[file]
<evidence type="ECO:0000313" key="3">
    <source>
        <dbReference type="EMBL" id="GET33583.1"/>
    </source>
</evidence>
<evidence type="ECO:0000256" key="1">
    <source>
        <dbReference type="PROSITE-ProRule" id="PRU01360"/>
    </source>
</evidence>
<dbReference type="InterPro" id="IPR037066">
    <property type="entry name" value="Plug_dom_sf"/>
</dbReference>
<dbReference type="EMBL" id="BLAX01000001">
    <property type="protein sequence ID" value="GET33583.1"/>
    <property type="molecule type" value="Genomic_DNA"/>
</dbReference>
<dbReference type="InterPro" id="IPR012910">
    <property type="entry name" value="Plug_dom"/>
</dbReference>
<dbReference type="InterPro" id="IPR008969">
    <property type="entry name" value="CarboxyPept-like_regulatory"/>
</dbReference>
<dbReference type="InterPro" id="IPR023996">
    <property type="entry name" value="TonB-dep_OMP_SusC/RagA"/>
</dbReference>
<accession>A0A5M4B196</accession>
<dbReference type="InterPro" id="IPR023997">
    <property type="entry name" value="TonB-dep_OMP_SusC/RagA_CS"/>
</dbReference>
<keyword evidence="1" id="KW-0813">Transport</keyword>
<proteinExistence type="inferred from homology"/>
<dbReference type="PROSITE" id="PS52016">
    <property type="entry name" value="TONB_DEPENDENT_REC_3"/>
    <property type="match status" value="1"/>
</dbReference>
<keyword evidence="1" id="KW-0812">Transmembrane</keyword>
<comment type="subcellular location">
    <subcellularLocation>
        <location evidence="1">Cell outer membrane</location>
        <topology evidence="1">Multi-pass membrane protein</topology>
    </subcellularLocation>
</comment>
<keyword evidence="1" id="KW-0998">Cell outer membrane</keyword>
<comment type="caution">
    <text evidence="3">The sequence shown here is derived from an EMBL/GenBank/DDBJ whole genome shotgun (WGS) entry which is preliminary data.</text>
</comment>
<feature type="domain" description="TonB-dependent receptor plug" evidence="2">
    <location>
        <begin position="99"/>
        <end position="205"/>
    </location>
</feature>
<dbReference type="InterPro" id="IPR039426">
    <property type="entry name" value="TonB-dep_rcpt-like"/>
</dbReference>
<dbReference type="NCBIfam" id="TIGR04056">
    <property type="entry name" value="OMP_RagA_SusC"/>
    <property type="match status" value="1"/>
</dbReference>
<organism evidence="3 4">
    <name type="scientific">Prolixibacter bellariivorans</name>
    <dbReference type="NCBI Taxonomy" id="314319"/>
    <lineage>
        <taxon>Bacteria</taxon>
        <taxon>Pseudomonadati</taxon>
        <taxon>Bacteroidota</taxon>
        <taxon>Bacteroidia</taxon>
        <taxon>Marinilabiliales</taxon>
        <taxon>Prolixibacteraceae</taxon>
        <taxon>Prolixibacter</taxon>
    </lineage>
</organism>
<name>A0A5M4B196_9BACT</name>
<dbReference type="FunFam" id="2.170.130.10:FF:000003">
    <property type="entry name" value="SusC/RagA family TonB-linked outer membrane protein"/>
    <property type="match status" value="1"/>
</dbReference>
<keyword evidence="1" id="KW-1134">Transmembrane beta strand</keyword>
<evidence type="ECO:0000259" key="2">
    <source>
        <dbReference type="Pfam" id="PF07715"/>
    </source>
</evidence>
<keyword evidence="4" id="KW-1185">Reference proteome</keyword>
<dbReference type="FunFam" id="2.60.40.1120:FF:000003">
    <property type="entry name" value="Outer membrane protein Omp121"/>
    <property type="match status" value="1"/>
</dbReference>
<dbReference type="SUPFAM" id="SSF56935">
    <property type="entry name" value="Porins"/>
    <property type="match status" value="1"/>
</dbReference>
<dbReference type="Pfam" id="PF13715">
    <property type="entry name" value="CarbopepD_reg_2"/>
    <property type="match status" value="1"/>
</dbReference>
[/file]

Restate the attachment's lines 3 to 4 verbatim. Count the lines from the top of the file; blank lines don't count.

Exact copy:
        <dbReference type="EMBL" id="GET33583.1"/>
    </source>